Aikido is a Japanese word made up of three characters: Ai "harmony" Ki "life energy" or "spirit" and Do "method" or "The way" and when combined can read as: "The way of harmonising your spirit"
Pronounced Aye - Key - Doe, Aikido is a relatively new martial art and is fast becoming one of the most popular, with close to 2 million people practicing worldwide. Aikido has a multitude of facets and can mean many different things to each individual. The lesson structure is such that it is suitable for any age, gender, religion or fitness level to learn and practice.
Primarily, Aikido is a martial art with principles and techniques that when applied, are highly effective in confrontational situations whether they be physical, verbal or psychological. Unlike some other martial arts there is no blocking an attack but rather a holistic approach to each situation with a blending and harmony of energies. This then leads to an immobilisation without causing detriment to you or the other person. However, if required, Aikido can be devastating!
Utilising a spiritual and physical concept of universal energy, Aikido is based upon movements that emanate from a stable centre of gravity. Whilst Aikido is an effective, sometimes devastating martial art, its other benifits include confidence, relaxation, focus, co-ordination, flexibility, balance and meditation. Training is conducted with partners; there are no "opponents". This concept reveals that there is no one to fight against and creates an attitude of having no enemies to begin with.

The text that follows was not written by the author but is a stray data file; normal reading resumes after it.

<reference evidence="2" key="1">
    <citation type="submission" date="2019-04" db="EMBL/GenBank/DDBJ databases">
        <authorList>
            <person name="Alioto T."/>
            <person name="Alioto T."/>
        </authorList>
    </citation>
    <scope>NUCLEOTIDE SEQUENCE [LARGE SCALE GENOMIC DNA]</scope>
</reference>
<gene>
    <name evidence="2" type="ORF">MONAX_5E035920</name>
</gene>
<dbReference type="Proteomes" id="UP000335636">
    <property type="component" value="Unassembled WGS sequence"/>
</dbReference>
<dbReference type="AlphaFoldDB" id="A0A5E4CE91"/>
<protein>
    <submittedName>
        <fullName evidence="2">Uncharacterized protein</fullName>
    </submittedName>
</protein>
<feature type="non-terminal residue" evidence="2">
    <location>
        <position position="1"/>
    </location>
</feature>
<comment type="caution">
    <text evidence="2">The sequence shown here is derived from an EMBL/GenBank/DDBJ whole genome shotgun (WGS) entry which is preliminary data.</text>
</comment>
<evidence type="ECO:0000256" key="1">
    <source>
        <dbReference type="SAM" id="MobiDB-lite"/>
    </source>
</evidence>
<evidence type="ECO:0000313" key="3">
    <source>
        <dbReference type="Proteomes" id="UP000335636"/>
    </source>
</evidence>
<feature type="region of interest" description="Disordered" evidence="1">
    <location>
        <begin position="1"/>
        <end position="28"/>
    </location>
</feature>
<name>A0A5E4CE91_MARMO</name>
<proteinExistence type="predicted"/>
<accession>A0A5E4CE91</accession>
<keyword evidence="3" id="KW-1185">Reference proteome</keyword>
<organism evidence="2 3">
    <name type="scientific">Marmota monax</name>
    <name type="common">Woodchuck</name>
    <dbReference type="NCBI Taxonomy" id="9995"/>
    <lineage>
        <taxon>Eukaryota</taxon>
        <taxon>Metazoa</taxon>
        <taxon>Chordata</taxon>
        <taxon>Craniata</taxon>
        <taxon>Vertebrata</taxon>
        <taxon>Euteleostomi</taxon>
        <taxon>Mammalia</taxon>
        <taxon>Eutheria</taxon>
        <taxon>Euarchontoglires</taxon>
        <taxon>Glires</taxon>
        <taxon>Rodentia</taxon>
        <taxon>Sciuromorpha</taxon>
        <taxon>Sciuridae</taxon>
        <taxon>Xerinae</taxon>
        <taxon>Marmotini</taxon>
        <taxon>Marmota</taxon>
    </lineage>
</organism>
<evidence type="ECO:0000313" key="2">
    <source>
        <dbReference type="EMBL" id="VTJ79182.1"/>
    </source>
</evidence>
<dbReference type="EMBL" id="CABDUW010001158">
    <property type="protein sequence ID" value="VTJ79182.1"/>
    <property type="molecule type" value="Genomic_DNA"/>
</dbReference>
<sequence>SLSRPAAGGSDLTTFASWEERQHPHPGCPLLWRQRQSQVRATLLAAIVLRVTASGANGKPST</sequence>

There are no competitions or tournaments in Aikido. This promotes a fun, friendly and enjoyable atmosphere to train in. As Aikido is practiced more and more, the realisation takes place that if any competition exists, it exists within oneself.
With this in mind, it is expected that a student of Aikido forever polish their technique and foster a caring and sincere attitude towards others and their environment. It is a process of forever looking to better the self, much like that of an athlete who continually strives to achieve a personal best.
The practice of Aikido is not the purpose to become "better than other people", but to see our own benifits and express our lives creatively for positive growth. This is but one of the deeper meanings to the martial arts.
Located at the rear of Scots Uniting Church. Free on-site parking at the side of the church, through the boom gate (which will be up). Two minutes walk from Heidelberg train station.